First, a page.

BLACKPOOL is famed for its ballroom in sharing a musical partnership between its building and its Wurlitzer organ.
Worthing is also famed for its, much larger, Wurlitzer in the spacious ballroom of the Assembly Hall.
Here, there is also an inseparable marriage between the instrument, the finest in Europe, and the building. Likewise, removing this organ would tear out its heart.
Without prior consultation, Worthing Borough Council notified the Sussex Theatre Organ Trust that “...the organ be removed from the Assembly Hall on the 20th day of April, 2012”.
This edict was based on the proposal that the future management of all Worthing entertainments are to be passed to an, as yet unspecified, third party on the grounds of saving costs.
This implies, incorrectly, that the organ is a financial burden on the ratepayers.
Its initial restoration, installation, enlargement, regulation, maintenance and management have been borne by E. C. “Jim” Buckland, with only the income from concerts passed to the trust.
These concerts are presented by world-class performers and attract countless visitors from this country and abroad, who bring valuable business to the town.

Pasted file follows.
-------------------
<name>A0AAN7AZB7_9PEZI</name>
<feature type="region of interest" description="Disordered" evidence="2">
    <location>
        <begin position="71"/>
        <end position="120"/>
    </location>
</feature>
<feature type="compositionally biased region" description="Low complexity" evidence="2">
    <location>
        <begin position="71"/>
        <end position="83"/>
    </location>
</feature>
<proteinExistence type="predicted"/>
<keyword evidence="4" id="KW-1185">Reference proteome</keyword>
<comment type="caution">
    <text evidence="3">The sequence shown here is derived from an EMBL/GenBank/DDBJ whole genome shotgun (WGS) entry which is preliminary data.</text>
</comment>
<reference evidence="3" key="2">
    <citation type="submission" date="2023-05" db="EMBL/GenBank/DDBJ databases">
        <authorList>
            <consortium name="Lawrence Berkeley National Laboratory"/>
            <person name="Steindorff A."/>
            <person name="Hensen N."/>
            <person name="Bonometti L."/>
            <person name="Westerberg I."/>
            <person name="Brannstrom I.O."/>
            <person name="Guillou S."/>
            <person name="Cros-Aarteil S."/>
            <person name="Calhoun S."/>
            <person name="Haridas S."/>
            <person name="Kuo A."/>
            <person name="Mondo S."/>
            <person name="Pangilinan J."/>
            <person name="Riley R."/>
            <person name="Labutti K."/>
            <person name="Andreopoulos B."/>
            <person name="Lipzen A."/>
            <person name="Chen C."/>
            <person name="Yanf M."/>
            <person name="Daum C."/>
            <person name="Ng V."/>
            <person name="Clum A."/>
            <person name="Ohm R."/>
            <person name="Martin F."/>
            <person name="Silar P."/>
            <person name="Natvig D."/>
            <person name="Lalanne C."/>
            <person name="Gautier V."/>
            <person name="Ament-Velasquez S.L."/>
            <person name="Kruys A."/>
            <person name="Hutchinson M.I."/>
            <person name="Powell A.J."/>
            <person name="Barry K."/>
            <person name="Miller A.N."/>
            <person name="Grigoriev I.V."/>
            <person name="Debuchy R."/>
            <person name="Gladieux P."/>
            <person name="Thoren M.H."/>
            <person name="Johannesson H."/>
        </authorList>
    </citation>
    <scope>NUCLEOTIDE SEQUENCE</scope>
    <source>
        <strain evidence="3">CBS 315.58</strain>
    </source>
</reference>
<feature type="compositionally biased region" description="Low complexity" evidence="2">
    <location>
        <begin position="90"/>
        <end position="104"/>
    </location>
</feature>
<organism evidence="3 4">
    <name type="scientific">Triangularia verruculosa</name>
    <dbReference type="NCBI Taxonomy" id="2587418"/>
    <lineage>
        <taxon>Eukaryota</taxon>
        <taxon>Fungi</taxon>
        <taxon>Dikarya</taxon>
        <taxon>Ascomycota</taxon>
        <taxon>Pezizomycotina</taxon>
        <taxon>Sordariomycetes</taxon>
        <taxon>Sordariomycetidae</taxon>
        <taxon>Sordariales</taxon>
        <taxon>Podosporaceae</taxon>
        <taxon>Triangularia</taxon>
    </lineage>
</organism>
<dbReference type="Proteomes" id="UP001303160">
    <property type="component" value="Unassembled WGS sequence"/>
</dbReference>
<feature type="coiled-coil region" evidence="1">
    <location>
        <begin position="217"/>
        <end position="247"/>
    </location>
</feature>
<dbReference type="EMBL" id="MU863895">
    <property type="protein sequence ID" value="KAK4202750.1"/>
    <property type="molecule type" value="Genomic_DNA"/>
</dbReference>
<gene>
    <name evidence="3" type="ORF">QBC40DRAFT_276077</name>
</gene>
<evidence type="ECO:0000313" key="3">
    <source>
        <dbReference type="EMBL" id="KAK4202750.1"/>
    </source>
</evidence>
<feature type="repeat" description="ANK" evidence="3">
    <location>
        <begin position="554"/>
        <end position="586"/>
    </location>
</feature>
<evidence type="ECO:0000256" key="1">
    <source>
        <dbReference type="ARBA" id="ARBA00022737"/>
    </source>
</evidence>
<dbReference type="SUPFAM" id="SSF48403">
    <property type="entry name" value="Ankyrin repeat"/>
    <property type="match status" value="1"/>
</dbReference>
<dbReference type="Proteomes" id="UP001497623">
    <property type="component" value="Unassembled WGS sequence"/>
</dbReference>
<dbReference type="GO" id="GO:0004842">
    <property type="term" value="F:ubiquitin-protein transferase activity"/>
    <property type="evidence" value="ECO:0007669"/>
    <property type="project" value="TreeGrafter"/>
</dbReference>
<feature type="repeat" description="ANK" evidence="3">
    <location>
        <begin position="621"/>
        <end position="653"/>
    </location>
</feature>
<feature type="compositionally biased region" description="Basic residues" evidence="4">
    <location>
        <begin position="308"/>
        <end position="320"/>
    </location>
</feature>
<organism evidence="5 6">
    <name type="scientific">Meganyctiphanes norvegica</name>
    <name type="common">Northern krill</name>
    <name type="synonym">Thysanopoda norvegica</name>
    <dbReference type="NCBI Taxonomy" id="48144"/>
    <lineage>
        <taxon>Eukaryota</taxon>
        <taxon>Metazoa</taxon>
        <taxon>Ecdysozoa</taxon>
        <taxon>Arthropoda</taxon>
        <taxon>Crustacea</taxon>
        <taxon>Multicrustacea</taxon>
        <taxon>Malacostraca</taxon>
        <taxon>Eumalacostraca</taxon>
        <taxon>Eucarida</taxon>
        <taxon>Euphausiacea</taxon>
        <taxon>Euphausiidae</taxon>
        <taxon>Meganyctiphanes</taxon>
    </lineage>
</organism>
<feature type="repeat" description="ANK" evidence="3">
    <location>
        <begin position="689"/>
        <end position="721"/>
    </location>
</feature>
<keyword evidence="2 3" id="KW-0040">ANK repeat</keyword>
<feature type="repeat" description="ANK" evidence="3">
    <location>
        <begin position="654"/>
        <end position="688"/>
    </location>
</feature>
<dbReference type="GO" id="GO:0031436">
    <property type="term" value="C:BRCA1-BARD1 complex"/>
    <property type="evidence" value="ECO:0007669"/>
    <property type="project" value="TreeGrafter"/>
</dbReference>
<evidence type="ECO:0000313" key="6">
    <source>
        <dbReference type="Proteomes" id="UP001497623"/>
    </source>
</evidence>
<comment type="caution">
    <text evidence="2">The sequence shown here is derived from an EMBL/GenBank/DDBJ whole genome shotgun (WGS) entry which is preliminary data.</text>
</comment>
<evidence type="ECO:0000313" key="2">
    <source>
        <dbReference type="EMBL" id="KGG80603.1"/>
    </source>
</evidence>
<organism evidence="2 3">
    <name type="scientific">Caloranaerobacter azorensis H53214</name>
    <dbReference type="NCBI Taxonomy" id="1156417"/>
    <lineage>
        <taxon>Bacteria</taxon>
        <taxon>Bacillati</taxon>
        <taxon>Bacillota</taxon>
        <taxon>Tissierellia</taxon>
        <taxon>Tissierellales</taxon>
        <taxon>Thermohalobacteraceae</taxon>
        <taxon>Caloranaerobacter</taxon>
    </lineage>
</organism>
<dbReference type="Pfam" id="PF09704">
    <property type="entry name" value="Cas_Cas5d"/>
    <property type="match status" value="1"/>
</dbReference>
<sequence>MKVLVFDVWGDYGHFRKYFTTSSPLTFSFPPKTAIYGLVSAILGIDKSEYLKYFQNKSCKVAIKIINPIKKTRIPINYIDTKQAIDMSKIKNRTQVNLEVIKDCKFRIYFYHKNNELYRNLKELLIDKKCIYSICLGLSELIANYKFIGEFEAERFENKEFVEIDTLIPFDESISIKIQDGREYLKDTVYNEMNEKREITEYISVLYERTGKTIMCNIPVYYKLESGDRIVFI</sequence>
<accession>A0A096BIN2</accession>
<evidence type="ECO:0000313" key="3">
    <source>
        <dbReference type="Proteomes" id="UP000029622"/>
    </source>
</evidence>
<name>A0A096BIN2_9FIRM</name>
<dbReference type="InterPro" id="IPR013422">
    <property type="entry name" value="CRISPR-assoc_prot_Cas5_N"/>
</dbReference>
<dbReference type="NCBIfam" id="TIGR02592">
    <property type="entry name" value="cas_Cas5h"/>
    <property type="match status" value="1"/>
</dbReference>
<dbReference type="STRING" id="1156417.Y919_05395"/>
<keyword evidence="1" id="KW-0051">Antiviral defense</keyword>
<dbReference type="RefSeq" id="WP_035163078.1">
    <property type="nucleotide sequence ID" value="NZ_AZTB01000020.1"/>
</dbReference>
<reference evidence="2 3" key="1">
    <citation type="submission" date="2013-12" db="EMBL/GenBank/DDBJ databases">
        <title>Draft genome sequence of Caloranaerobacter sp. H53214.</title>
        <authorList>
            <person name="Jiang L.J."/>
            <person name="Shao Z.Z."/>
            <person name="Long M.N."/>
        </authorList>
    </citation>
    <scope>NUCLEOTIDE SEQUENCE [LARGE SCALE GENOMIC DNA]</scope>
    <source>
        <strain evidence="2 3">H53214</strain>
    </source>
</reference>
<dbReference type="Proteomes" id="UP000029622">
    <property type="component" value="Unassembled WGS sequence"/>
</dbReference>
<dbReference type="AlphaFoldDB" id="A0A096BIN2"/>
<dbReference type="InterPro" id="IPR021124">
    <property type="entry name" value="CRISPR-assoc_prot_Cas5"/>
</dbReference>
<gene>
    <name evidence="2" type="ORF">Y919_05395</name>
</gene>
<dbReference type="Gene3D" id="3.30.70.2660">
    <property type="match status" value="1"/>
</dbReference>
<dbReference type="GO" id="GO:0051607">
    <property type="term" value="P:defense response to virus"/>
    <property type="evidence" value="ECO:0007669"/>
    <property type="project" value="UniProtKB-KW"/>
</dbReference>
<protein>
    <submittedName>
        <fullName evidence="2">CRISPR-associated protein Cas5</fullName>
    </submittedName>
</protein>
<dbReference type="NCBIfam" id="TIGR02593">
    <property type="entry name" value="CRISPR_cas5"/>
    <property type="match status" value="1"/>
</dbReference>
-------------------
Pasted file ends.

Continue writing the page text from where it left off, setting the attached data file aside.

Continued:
Removing one of its most celebrated attractions, broadcast regularly by the BBC, and described by the virtuoso American organist Carlo Curley as the “jewel in Worthing’s crown”, makes no sense in depriving both the incoming management and concert-goers of such a precious asset.
Furthermore, analysis of the current “What’s on in Worthing” reveals that these performances provide the least expensive seats of all the live theatre venues, so offering exceptional value.
It appears that Worthing Borough Council’s contention is based on the erroneous supposition the contract between themselves, as “hereditary trustees”, appointed originally by Alderman J. G. Denton in 1933 when he covenanted the building to the townspeople of Worthing, who are, therefore, the rightful owners, can only be concluded by removing the organ, so clearing the way for new management.
The legal department seems unaware of a process whereby a Novation Agreement, entered into by all three parties, may transfer the terms of an existing contract from one to another, so resolving this present destructive impasse.
In company with the other 17,000 petitioners, together with English Heritage, under whose jurisdiction this Grade II-listed building falls, and the fact that it would cost some £¾million to remove and store the organ, even if feasible, I suggest that common sense must prevail.